Sell-side research isn’t inside information

By Felix Salmon
May 20, 2012

Ted Parmigiani, a research analyst, was fired by Lehman Brothers in 2005, after he upgraded a company called Amkor from Sell to Neutral. He discussed his upgrade on the firm-wide squawk box at 10am on June 1, and it seems that he was hoping that his upgrade would move the market. He was disappointed: while Amkor did rise that day, it rose before his 10am call, rather than after it. Convinced that the early-morning move was attributable to Lehman insiders and their clients buying Amkor with foreknowledge of his upgrade, Parmigiani started a series of complaints.

First, Parmigiani complained to Lehman superiors; that just got him fired. So he filed a wrongful-termination suit, which got settled out of court. And with his suit behind him, Parmigiani kept on complaining about what had happened. First he went to the SEC, which looked into his allegations and found no evidence of wrongdoing. After striking out with the SEC, Parmigiani complained to Senator Charles Grassley, and also to Preet Bharara, United States attorney for the Southern District of New York. Again, nothing. Finally, with nowhere left to go, and despite the fact that Lehman went spectacularly bust back in 2008, Parmigiani went to Gretchen Morgenson, some seven years after the events in question happened. And this time, he got results, if by “results” you mean a big 3,000-word article in the New York Times.

I’ll let Morgenson explain what Lehman is supposed to have done wrong:

Mr. Parmigiani says traders there were routinely advised of changes in analysts’ company ratings before those changes were made public. That way, Lehman could profit on subsequent market moves. Here is how he describes it: First, research officials tipped off the traders; then Lehman’s proprietary trading desk, which cast bets with the firm’s own money, positioned itself accordingly. Lehman salespeople also alerted favored hedge funds. Only later, he says, were ratings changes made public.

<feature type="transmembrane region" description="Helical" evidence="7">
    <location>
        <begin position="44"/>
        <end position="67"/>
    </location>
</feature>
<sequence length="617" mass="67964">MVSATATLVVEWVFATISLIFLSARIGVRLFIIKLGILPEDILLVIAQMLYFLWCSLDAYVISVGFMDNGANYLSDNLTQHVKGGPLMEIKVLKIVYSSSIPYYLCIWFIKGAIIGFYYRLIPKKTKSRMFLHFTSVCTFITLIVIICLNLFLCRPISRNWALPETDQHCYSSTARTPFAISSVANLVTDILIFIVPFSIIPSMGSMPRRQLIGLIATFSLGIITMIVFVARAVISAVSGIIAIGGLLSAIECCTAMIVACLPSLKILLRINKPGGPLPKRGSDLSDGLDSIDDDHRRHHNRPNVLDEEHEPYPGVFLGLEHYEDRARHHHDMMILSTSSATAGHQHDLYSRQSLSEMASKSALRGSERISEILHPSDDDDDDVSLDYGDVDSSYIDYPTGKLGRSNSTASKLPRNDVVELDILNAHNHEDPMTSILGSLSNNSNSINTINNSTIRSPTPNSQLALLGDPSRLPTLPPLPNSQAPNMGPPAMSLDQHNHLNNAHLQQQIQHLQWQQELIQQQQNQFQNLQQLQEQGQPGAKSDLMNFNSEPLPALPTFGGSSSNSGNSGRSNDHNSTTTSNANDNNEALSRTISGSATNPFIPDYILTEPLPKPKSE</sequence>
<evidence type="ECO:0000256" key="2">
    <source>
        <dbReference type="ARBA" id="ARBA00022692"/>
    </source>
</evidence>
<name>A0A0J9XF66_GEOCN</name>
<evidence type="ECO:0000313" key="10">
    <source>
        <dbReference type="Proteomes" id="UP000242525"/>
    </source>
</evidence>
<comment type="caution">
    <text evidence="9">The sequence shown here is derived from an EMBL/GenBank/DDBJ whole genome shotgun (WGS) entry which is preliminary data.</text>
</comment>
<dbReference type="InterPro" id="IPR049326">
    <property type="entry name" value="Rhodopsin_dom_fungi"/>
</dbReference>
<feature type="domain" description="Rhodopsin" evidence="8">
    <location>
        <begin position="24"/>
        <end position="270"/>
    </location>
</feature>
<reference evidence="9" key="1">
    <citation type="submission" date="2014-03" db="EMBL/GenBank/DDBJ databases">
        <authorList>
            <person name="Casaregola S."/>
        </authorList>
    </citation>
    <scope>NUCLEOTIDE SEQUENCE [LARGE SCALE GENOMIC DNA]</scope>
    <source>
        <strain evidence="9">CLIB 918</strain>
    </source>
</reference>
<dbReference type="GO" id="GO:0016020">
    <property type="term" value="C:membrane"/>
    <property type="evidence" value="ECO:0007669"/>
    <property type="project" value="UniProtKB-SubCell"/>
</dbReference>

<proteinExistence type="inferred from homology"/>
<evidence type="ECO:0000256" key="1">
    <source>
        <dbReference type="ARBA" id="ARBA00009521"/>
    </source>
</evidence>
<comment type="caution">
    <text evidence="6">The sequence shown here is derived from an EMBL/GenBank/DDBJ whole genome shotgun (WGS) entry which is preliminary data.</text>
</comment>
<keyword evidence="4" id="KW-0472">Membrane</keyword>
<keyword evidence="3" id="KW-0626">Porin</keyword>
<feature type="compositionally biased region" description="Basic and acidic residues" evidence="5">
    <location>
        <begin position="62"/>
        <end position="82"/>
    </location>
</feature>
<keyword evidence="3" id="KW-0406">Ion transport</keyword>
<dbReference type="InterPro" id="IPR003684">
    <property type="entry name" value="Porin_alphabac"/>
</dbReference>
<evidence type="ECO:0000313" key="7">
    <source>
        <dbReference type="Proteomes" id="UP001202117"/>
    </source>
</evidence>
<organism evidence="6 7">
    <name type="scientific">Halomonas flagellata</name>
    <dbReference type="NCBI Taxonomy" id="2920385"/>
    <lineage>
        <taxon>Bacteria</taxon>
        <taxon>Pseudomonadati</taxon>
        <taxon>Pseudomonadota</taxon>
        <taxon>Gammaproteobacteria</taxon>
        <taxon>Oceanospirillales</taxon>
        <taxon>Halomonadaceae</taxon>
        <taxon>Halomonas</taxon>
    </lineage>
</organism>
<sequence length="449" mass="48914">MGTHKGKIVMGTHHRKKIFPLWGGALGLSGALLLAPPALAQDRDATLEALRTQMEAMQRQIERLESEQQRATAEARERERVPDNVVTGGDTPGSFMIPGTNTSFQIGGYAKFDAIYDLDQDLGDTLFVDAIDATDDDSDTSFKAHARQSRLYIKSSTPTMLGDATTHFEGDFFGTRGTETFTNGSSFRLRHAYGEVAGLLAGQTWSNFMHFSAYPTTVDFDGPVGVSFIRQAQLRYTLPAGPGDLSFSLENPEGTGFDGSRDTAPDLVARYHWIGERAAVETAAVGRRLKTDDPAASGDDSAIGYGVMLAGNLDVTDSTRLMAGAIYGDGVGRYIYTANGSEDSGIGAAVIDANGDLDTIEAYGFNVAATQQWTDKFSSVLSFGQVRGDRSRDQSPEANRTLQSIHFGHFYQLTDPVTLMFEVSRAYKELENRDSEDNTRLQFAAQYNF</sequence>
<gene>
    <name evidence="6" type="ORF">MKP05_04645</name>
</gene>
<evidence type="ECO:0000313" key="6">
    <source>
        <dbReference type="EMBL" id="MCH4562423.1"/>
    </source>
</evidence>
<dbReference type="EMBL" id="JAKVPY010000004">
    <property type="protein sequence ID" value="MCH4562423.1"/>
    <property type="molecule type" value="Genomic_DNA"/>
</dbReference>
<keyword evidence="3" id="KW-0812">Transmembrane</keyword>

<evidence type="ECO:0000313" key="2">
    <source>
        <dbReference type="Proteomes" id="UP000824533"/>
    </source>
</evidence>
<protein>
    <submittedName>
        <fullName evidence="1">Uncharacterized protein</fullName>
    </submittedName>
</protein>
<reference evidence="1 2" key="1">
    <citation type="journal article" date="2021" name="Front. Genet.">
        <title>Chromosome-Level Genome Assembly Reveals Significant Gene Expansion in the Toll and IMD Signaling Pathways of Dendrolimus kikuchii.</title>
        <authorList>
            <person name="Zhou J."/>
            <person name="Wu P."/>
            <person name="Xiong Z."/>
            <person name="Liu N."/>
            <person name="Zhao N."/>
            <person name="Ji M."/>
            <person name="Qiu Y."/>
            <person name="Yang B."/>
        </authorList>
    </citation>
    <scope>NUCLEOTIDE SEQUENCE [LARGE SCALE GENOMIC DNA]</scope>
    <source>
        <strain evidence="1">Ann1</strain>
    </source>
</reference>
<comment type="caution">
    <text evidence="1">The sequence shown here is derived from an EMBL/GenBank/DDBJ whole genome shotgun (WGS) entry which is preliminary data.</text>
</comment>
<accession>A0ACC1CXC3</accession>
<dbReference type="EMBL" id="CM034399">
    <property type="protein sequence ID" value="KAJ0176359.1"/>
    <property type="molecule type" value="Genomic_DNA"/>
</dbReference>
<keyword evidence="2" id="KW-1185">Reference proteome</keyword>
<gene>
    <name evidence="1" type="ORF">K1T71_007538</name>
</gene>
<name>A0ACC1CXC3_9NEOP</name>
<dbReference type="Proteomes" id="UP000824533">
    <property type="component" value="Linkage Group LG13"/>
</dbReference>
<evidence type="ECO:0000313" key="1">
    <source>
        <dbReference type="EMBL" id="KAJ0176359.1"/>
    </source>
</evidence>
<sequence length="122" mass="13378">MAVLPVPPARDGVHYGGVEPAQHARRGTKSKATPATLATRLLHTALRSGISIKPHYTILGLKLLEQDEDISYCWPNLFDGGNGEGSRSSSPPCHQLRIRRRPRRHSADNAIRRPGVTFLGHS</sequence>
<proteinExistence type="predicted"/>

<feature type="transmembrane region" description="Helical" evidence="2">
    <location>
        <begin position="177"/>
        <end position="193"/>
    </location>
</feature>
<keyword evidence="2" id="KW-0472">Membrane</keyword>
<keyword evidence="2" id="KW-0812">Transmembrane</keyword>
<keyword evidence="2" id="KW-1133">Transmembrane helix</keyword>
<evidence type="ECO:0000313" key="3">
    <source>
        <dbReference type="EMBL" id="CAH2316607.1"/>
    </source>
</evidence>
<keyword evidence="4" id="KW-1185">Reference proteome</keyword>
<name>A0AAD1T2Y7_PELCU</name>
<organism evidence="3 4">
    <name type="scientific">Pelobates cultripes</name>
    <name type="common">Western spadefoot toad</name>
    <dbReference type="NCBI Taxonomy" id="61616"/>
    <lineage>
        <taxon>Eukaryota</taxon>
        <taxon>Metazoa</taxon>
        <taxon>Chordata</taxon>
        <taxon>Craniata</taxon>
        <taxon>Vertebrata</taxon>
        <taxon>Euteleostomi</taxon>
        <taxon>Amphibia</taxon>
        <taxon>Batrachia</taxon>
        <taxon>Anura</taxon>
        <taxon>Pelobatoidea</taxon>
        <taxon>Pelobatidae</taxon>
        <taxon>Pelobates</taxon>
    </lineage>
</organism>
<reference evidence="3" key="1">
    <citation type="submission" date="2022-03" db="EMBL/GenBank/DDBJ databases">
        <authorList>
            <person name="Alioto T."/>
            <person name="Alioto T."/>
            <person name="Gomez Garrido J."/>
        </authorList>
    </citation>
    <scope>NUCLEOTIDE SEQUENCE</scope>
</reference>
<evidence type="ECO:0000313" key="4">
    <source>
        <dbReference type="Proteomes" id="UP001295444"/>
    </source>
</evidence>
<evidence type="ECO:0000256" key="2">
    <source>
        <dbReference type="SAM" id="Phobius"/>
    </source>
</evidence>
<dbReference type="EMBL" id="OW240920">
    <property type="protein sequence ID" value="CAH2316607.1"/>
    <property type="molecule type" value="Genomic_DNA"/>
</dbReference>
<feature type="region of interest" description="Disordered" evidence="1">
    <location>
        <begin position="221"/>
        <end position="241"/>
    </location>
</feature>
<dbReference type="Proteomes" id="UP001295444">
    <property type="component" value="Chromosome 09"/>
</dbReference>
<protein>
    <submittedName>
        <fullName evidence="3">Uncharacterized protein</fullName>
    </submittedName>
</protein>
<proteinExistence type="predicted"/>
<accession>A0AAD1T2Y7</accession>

I have to admit that I’m a bit confused with what exactly Morgenson means by the phrase “made public”. I, for one, never had access to Lehman Brothers squawk-box calls, and I’ve never seen sell-side upgrades or downgrades filed with the SEC or be made subject to Reg FD.

Now it’s true that the SEC does consider the news that an investment bank is going to change its rating on a stock to be material nonpublic information, and therefore subject to insider-trading rules. But it’s a very weird, grey-area sort of inside information. Let’s say Lehman upgrades Amkor: is that inside information about Lehman, or is it inside information about Amkor? The news would be very unlikely to affect Lehman stock, so it’s not really the former. But at the same time, no Amkor insiders are involved at all, so it’s hard to see how it can be the latter.

There can’t and shouldn’t be any rule against analysts doing independent analysis on companies, based on publicly-available information. Similarly, once that analysis has been done, the analyst can do what she likes with her analysis. She can trade the stock, she can write it up, she can talk to hedge funds about what she thinks, she can sell it to clients, she can make it public. Or, she can do all of the above, in any order she likes.

The tricky thing happens when that analyst gets a job at an investment bank, and the individual’s analysis mutates into being the bank’s analysis. There’s a kind of invisible special sauce which a bank pours onto its analysts’ reports: if Joe Schmo puts out a “buy” rating on XYZ Corp on Seeking Alpha, few people will notice or care. But if Mr Schmo gets a job at Goldman Sachs, then that rating can move XYZ shares. And at that point, the SEC starts getting interested.

Now the SEC does not say that banks need to make their research reports fully public. In its complaint against Goldman Sachs “huddles”, for instance, the SEC has no problem with news of upgrades and downgrades being “disseminated broadly to all clients of the firm”. There’s a huge difference, of course, between the set of Goldman Sachs clients and the set of public-company investors, but as far as the SEC is concerned, it seems that if all of Goldman’s clients have a certain piece of information, then that piece of information can be considered to be public information.

Similarly, Morgenson and Parmigiani seem to think that once a call has been made on the Lehman Brothers squawk box, that too counts as public information. If something’s available — in theory — to any Lehman client, then it’s public. If it’s only available to select Lehman clients, then it’s inside information.

Here’s Morgenson:

While insider trading commonly involves nonpublic corporate information, advance warning on research changes can also yield quick, illicit gains. The S.E.C. said as much in a rare research case it filed in 2007 involving an executive at the Swiss banking giant UBS. In that case, eight individuals and three hedge funds were charged with profiting on tips about coming analyst ratings changes — “valuable and material, nonpublic information,” the S.E.C. said. One executive went to jail, and others settled with the S.E.C.

This is disingenuous. The case in question involved individuals, not the bank as a whole: a UBS executive director, Mitchel Guttenberg, was personally tipping off his friends, in return for under-the-table payoffs, about upcoming UBS upgrades and downgrades. In that sense, the case is really about misappropriation rather than about insider trading. As John Carney explains, using the example of Foster Winans: